Treatment adherence was not affected by years, but adverse events were the primary reason for stopping all classes of drugs.
In a follow-up period of 4.5 years, PDQ39 mobility scores were 2.4 times higher in the dopamine agonist than in the MAO-B or COMT inhibitor groups, but this was not statistically significant. The researchers found no significant differences between the two groups on other tests.
The PDQ-39 mobility score was 4.2 points higher in MAO-B as compared to COMT inhibitors ( P =.03). The MAO-B inhibitor group also had higher scores in activities of daily living (4 points, P = .03) and emotional well-being (4.4 points, P = .009), and social support (3.7 points, P = .01).
Rate of dementia onset was lower in the MAO-B inhibitors group (32%) than in the COMT inhibitor group (37%) and mortality (55% vs 63 percent in the COMT inhibitor group, respectively). However, neither of the differences was statistically significant.
As evidenced by the patient reports, mobility and quality of life were significantly improved when a dopamine antagonist or MAO-B inhibitor was added.
Gray observed that the PD MED study included typical patients who received treatment in the same way as they would receive in a real-world clinical setting. The results were statistically reliable because of the large patient population.
Gray said that the results are reliable and can be applied to routine practice.
Commenting on the study for Medscape Medical News: Peter Hedera MD, PhD, Raymond Lee Lebby Endowed chair of Parkinson’s Disease Research, and director of The University of Louisville’s Movement Disorders Program, stated that there are only a handful of head-to-head drug trials.
Hedera, who was not involved in the research, claimed that the limitations placed on the practice of the study doctors, which were essential for the comparison of the different classes of drugs, led to an artificiality to the study.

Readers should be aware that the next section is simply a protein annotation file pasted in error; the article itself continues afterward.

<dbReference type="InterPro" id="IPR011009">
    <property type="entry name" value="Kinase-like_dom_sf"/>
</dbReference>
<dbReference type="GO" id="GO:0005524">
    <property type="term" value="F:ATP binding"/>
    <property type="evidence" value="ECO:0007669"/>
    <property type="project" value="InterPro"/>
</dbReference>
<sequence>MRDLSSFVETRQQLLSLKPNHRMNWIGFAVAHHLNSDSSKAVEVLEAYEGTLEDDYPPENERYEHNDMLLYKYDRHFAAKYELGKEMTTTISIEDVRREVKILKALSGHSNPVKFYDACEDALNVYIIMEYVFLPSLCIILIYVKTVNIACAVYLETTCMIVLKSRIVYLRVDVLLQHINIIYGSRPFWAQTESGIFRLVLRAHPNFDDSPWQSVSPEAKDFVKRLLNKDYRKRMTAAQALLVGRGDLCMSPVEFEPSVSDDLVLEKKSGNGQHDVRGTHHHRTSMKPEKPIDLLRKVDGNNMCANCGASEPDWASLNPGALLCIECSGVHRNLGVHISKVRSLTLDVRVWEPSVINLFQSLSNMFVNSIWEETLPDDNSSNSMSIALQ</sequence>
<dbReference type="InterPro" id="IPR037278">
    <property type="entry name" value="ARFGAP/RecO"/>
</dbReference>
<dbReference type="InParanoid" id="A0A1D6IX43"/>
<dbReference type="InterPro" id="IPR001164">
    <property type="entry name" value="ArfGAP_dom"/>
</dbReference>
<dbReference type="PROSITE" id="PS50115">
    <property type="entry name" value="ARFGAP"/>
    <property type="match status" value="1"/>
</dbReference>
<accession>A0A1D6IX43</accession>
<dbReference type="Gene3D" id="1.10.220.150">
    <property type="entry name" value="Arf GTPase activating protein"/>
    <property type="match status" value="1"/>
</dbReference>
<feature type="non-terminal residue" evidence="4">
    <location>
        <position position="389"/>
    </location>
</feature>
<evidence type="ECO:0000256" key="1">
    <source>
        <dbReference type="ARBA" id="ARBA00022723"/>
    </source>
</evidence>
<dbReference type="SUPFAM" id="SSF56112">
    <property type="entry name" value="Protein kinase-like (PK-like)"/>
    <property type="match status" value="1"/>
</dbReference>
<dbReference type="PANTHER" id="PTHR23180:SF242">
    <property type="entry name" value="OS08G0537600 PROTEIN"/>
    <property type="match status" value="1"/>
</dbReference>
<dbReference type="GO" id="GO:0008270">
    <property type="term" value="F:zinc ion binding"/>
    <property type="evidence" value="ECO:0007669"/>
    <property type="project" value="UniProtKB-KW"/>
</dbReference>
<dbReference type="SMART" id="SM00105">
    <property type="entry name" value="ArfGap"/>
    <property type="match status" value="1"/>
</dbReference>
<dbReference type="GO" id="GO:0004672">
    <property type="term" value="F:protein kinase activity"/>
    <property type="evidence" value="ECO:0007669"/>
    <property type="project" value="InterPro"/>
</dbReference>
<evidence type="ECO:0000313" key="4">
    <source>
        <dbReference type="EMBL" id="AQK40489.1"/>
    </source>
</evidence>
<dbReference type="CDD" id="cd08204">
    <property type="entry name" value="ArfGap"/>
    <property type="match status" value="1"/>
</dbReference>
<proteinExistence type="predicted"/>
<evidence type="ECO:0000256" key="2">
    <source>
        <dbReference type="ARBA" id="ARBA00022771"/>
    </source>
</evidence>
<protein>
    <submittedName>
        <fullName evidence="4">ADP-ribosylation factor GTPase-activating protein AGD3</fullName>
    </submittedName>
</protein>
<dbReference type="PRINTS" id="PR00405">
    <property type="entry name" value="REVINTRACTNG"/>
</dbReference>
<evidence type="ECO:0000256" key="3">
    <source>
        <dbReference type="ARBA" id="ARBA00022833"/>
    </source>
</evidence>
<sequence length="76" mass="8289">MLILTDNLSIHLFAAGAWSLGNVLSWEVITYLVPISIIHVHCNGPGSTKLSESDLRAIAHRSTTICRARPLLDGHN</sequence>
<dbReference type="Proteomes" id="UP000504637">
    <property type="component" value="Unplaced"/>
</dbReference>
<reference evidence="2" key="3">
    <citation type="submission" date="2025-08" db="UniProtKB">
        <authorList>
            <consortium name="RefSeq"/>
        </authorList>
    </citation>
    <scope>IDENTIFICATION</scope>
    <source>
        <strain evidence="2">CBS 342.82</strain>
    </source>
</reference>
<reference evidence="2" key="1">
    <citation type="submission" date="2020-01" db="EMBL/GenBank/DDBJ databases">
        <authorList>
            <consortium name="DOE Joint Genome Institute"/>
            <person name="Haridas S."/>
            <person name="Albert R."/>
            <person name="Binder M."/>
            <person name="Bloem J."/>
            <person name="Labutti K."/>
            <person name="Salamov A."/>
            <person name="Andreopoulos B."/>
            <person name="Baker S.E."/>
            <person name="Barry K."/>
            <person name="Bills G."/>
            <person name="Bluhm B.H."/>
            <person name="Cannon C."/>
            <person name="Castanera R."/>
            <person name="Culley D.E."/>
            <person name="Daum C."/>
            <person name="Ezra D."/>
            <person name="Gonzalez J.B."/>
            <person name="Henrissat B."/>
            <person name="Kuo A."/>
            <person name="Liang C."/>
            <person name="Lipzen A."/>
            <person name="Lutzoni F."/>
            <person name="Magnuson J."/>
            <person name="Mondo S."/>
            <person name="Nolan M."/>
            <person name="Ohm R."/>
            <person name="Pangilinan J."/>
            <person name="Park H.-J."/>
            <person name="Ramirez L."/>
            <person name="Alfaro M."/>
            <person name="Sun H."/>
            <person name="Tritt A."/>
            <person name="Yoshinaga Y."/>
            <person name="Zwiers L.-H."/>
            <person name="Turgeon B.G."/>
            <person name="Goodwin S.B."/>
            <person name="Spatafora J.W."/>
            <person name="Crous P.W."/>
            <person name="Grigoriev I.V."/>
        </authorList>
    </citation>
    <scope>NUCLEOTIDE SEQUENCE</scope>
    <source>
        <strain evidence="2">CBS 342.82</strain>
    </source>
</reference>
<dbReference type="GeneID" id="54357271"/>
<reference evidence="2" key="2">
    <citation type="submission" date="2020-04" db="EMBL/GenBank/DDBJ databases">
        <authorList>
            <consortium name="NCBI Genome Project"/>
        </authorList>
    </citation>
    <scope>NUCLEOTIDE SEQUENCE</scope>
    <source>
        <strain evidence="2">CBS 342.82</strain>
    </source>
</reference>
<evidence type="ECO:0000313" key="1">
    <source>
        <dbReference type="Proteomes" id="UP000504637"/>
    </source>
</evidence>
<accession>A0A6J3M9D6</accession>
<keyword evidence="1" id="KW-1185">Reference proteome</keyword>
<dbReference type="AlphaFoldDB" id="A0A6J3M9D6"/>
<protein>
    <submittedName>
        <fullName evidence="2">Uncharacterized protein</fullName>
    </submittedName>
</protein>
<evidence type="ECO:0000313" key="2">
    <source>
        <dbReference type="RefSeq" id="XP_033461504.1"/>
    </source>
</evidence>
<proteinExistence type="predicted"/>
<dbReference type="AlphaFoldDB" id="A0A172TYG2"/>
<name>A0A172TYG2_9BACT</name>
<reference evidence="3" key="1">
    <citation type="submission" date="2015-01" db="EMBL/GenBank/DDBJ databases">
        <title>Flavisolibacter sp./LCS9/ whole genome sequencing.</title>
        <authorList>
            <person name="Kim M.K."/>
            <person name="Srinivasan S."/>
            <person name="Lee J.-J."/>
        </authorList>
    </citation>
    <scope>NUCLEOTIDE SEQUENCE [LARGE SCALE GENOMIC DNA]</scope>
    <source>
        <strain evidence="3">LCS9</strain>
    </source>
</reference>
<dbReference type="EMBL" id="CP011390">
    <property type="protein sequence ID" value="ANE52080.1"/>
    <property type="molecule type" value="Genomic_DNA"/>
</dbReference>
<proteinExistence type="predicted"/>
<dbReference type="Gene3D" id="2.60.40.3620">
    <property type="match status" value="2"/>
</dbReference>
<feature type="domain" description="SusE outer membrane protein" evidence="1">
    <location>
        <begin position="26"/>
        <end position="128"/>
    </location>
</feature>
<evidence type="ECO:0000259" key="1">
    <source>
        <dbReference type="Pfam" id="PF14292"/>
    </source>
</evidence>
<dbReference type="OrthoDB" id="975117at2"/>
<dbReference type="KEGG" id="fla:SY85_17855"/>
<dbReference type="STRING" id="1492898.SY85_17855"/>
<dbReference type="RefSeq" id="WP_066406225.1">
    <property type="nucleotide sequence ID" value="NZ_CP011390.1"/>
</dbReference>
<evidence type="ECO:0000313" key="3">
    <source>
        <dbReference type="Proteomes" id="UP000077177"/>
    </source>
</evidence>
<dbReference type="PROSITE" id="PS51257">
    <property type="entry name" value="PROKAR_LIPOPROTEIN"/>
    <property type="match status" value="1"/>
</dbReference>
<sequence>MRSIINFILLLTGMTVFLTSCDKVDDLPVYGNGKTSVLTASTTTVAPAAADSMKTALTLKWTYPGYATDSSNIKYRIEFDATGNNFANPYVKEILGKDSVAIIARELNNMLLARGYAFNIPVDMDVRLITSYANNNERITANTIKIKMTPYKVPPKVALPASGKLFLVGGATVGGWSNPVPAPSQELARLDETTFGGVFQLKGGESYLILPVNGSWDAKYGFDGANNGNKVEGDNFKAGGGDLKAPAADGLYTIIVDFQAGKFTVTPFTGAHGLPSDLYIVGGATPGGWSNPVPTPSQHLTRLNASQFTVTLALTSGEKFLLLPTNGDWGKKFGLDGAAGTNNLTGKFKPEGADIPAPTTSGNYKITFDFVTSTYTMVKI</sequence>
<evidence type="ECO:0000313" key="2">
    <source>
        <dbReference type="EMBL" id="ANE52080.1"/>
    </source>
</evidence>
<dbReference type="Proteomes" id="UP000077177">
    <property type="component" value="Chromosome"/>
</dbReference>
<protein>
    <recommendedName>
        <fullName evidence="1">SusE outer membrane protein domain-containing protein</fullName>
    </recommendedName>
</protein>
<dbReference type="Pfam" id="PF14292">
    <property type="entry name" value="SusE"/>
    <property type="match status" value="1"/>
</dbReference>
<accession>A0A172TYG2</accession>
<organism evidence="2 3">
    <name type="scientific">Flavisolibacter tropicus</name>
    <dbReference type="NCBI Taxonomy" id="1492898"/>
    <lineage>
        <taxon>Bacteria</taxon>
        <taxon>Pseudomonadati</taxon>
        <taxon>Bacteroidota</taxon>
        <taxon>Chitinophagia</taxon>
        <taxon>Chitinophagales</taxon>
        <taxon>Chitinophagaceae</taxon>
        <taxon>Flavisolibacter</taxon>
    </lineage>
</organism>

“Very often, you’ll use a combination of COMT and MAO-B inhibition together,” he noted.
The advantage of MAO-B inhibitors lies in their greater impact on nonmotor symptoms than with COMT inhibitors, he said. “It’s almost unfair to compare them, because the pharmacology is much more complicated for MAO-B inhibition,” said Hedera.
This difference could partially explain the apparent superiority of MAO-B inhibitors over COMT inhibitors.
“It’s still a worthwhile study, and an extremely useful study that demonstrates the relative importance of these types of medications as adjuvant therapies,” said Hedera.
Levodopa remains the primary ingredient in PD treatment However, there are limits regarding its maximum dose, he added.
“We shouldn’t hesitate to use adjuvant therapy when it is needed in the event that motor control is not being achieved,” Hedera concluded.
The study was funded by the UK National Institute for Health Research (NIHR), UK Department of Health and Social Care (UK Department of Health and Social Care) and Parkinson’s UK. Gray was granted grants by the UK NIHR Health Technology Assessment Program during the course of the study. Hedera has reported no financial relationships with the study.
JAMA Neurology. Published online December 28 2021. Abstract.